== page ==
The talented Bennett fuels her fiction with secrets—first in her lauded debut, The Mothers (2016), and now in the assured and magnetic story of the Vignes sisters, light-skinned women parked on opposite sides of the color line. Desiree, the “fidgety twin,” and Stella, “a smart, careful girl,” make their break from stultifying rural Mallard, Louisiana, becoming 16-year-old runaways in 1954 New Orleans. The novel opens 14 years later as Desiree, fleeing a violent marriage in D.C., returns home with a different relative: her 8-year-old daughter, Jude. The gossips are agog: “In Mallard, nobody married dark....Marrying a dark man and dragging his blueblack child all over town was one step too far.” Desiree's decision seals Jude’s misery in this “colorstruck” place and propels a new generation of flight: Jude escapes on a track scholarship to UCLA. Tending bar as a side job in Beverly Hills, she catches a glimpse of her mother’s doppelgänger. Stella, ensconced in White society, is shedding her fur coat. Jude, so Black that strangers routinely stare, is unrecognizable to her aunt. All this is expertly paced, unfurling before the book is half finished; a reader can guess what is coming. Bennett is deeply engaged in the unknowability of other people and the scourge of colorism. The scene in which Stella adopts her White persona is a tour de force of doubling and confusion. It calls up Toni Morrison’s The Bluest Eye, the book's 50-year-old antecedent. Bennett's novel plays with its characters' nagging feelings of being incomplete—for the twins without each other; for Jude’s boyfriend, Reese, who is trans and seeks surgery; for their friend Barry, who performs in drag as Bianca. Bennett keeps all these plot threads thrumming and her social commentary crisp. In the second half, Jude spars with her cousin Kennedy, Stella's daughter, a spoiled actress.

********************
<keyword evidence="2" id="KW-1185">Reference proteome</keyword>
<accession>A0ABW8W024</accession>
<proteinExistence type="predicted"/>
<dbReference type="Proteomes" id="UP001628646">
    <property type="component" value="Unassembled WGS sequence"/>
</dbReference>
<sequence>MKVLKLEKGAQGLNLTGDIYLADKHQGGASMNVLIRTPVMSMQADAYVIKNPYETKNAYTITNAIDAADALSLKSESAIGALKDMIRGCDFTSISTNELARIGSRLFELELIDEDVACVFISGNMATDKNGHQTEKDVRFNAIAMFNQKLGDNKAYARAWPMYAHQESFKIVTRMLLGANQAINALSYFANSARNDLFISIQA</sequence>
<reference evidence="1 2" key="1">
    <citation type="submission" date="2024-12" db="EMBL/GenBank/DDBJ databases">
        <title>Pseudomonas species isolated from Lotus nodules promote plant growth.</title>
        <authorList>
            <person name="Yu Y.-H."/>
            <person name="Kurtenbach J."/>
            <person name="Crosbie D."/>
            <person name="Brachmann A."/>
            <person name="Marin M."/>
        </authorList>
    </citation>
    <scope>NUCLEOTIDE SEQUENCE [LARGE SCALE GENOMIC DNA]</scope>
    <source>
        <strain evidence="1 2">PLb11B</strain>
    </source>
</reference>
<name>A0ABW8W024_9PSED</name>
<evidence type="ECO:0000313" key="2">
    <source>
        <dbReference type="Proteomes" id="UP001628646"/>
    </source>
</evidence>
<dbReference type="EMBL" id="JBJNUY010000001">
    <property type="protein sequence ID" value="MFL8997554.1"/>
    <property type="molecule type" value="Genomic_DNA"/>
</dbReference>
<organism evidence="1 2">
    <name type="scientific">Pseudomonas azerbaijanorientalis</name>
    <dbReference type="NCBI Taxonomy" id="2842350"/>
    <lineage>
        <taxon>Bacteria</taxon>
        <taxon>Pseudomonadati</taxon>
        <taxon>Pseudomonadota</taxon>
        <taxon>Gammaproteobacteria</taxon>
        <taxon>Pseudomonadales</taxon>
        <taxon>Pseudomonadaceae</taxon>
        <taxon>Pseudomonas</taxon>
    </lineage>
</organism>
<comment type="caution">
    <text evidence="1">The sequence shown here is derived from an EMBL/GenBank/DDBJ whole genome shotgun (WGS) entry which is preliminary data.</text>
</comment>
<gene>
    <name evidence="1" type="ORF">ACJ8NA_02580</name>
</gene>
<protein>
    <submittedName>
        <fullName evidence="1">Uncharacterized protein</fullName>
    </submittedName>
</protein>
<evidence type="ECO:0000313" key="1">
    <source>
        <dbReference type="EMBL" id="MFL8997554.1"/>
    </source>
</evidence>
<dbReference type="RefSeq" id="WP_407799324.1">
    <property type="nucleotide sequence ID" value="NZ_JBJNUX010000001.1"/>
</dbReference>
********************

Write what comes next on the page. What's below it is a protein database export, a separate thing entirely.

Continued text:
Kin “[find] each other’s lives inscrutable” in this rich, sharp story about the way identity is formed.

Pub Date: June 2, 2020

ISBN: 978-0-525-53629-1

Page Count: 352

Publisher: Riverhead

Review Posted Online: March 15, 2020

Kirkus Reviews Issue: April 1, 2020

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A modern day fable, with modern implications in a deceiving simplicity, by the author of Dickens. Dali and Others (Reynal & Hitchcock, p. 138), whose critical brilliance is well adapted to this type of satire. This tells of the revolt on a farm, against humans, when the pigs take over the intellectual superiority, training the horses, cows, sheep, etc., into acknowledging their greatness. The first hints come with the reading out of a pig who instigated the building of a windmill, so that the electric power would be theirs, the idea taken over by Napoleon who becomes topman with no maybes about it. Napoleon trains the young puppies to be his guards, dickers with humans, gradually instigates a reign of terror, and breaks the final commandment against any animal walking on two legs. The old faithful followers find themselves no better off for food and work than they were when man ruled them, learn their final disgrace when they see Napoleon and Squealer carousing with their enemies... A basic statement of the evils of dictatorship in that it not only corrupts the leaders, but deadens the intelligence and awareness of those led so that tyranny is inevitable. Mr. Orwell's animals exist in their own right, with a narrative as individual as it is apt in political parody.

Pub Date: Aug. 26, 1946

ISBN: 0452277507

Page Count: 114

Publisher: Harcourt, Brace

Review Posted Online: Nov. 2, 2011

Kirkus Reviews Issue: Aug. 1, 1946